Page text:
We are never finished. Growth is possible our entire lives. Even at life’s end we have choices. Two inspiring books on this subject are When Breath Becomes Air, the memoir of Paul Kalnithi who at 36 was diagnosed with stage IV lung cancer, and Being Mortal by Atul Gawande, a practicing surgeon who shows how we can not only have a good life but a good end.

What to do with all of this?  We offer three suggestions:

  1. Take Stock. Having completed the eight blogs in the series, what is really working well for you right now in Living on Purpose?  Take a few minutes and think about this. What are you most proud of? If anything were possible, what would you most like to have achieved one year from now? Five years from now? What are a couple of things you could do in the next month to move you closer to where you want to be?  What is one thing you will do tomorrow?
  2. Brain Health Check Up. A number of things contribute to brain health and long term neurogenesis. As a double bonus, most of these things also contribute to flourishing in the present.  Moving – getting regular exercise; Eating – a healthy diet rich with colorful fruits and vegetables; Sleep – getting quality sleep each night; Challenging yourself – with mentally stimulating activity; and Nurturing Relationships – social interactions are key to aging well. So, take a minute to see what is working for you now. What single change might have the greatest impact?  If you were to do one more thing what might that be?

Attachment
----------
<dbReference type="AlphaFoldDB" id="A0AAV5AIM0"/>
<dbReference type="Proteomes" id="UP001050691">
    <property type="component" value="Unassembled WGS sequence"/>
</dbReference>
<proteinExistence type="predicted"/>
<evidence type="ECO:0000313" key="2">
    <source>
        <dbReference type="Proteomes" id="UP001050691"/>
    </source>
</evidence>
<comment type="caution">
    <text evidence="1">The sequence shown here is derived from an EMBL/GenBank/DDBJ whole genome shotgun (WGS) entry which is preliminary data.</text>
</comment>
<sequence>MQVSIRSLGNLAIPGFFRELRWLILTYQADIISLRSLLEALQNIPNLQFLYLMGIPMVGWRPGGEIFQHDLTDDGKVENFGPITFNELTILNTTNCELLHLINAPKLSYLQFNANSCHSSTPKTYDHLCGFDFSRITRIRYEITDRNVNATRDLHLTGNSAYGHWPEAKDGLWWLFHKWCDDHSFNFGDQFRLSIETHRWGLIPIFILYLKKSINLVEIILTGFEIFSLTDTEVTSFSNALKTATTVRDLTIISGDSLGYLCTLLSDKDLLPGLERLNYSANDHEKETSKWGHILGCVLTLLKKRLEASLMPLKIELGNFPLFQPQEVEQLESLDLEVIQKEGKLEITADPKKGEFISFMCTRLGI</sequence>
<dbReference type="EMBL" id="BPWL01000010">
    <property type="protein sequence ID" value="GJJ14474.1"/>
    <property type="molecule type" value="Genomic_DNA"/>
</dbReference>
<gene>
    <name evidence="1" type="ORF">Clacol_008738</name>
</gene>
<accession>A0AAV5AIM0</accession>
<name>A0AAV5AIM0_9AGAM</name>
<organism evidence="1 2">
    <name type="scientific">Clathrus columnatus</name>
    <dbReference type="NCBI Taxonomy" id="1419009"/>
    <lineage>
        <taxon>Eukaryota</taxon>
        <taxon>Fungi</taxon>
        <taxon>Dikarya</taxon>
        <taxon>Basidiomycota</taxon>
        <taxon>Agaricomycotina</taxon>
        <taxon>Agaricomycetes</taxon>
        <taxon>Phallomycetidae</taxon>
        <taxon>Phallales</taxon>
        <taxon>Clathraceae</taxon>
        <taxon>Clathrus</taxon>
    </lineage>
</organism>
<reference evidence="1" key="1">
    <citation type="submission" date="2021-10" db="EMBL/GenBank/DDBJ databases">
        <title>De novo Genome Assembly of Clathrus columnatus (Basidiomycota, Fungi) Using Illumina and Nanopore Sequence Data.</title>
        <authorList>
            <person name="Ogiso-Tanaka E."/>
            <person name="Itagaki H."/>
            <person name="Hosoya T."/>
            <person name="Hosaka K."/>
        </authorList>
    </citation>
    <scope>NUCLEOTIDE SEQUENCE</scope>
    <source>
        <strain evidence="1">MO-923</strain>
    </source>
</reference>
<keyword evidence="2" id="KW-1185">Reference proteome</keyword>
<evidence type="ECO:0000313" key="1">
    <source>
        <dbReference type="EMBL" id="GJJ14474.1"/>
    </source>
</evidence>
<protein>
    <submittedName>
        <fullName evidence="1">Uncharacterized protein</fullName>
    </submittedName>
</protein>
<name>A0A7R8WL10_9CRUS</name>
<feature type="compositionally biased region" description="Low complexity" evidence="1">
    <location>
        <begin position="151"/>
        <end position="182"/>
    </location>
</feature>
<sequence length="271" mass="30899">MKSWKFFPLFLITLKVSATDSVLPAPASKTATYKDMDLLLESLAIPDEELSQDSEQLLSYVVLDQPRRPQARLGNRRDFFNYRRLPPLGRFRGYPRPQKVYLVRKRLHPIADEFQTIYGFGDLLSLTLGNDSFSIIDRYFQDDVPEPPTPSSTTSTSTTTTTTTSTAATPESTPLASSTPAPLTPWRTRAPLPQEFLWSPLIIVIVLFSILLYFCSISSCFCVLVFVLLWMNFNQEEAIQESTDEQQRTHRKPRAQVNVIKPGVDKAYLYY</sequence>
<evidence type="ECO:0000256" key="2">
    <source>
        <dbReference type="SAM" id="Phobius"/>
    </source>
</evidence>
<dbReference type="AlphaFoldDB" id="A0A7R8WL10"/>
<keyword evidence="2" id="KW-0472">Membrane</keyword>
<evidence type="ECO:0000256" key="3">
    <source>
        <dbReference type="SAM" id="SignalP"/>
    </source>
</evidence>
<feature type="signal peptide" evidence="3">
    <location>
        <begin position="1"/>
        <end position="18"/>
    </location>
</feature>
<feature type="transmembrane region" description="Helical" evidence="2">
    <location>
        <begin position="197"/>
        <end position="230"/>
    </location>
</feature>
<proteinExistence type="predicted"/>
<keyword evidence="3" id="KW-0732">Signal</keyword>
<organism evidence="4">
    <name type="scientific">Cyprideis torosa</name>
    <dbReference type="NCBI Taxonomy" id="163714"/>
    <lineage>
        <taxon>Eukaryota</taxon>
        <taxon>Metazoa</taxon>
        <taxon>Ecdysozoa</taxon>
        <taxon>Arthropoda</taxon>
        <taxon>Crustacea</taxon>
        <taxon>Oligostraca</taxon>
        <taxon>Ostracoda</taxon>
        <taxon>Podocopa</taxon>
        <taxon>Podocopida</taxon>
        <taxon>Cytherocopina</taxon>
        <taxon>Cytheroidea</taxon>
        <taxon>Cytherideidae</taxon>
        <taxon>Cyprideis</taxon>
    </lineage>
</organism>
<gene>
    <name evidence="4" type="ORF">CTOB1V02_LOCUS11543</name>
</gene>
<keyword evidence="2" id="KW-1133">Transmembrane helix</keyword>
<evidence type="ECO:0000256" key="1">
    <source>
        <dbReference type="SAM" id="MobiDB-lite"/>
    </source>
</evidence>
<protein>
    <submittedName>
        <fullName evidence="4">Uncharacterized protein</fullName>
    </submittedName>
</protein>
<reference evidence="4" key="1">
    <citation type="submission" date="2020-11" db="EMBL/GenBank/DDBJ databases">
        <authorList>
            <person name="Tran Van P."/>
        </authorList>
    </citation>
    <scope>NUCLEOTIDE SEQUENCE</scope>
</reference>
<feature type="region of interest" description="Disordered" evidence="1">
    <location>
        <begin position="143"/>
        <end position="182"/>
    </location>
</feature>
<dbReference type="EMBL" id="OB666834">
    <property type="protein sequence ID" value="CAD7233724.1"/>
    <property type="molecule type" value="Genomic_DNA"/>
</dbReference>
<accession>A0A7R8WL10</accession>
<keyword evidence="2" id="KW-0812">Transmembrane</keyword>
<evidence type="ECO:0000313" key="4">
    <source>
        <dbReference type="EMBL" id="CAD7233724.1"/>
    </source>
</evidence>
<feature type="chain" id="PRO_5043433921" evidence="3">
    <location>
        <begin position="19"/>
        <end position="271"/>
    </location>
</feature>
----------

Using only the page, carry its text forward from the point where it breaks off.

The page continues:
3. Live like you were dying. Tim McGraw’s 2004 Grammy award-winning song poses the question: if tomorrow was the end and you had eternity to think about what you did with it: “what should you do with it, what can I do with it, what would I do with it?”  From this perspective, what do you want to keep the same and what do you want to change?

The ancient proverb: “the journey is the reward” reminds us that our life purpose shows up in moments and is reflected in the accumulation of our choices and experiences, We are living longer; let’s actively shape what our life looks like. We can change perspectives, develop new habits, and like Marian Diamond, Walter Mischel and Pat Scott, we can re-define aging. We are never finished!